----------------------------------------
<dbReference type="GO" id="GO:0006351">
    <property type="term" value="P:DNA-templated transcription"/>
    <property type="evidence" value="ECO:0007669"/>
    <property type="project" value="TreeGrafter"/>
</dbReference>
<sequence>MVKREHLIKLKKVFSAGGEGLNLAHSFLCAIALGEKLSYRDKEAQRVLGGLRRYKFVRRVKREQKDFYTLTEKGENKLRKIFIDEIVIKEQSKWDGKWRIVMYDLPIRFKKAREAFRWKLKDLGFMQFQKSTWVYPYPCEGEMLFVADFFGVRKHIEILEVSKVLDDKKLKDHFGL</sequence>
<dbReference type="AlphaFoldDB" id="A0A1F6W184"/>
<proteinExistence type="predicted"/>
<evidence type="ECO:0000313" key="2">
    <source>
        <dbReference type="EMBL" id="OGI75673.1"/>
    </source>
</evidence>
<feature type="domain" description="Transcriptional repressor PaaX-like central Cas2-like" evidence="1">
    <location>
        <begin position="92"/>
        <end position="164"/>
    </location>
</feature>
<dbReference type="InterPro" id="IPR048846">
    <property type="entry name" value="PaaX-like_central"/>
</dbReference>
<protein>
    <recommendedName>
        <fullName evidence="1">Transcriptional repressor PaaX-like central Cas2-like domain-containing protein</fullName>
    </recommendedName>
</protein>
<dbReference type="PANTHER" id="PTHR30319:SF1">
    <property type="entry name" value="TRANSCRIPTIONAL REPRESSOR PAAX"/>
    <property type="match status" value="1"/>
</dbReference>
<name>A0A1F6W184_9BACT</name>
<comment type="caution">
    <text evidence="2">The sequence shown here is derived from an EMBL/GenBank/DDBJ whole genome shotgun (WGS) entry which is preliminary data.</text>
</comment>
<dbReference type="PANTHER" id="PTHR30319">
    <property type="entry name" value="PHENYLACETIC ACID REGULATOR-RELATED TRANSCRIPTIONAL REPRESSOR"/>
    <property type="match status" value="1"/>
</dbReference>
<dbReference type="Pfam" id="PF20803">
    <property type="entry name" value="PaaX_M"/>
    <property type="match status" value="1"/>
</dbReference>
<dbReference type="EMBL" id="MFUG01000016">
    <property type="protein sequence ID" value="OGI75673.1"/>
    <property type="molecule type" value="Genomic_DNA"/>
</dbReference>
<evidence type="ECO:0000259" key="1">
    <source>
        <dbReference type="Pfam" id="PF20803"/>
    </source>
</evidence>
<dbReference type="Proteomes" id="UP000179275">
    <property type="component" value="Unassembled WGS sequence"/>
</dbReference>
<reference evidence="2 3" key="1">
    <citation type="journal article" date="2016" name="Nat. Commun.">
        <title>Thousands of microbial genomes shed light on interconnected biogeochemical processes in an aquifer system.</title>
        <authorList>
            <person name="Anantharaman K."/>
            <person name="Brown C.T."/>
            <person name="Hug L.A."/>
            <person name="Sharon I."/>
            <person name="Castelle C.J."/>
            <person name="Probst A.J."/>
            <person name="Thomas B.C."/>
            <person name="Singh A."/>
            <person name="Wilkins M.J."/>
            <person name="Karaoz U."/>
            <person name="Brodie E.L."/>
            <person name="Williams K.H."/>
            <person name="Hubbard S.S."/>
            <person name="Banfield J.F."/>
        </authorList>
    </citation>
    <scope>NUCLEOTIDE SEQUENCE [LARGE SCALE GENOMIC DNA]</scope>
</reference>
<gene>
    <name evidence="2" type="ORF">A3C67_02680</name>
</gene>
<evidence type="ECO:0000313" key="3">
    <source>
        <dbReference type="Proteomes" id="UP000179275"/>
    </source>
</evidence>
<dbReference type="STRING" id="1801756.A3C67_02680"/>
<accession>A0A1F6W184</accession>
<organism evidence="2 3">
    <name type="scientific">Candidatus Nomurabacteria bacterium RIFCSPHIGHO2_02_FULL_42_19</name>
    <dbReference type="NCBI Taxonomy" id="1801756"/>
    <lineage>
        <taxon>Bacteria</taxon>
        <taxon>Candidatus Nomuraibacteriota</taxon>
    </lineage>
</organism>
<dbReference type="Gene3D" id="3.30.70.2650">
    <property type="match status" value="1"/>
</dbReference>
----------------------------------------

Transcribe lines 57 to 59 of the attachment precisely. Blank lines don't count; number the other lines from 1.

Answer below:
    <citation type="journal article" date="2016" name="Nat. Commun.">
        <title>Thousands of microbial genomes shed light on interconnected biogeochemical processes in an aquifer system.</title>
        <authorList>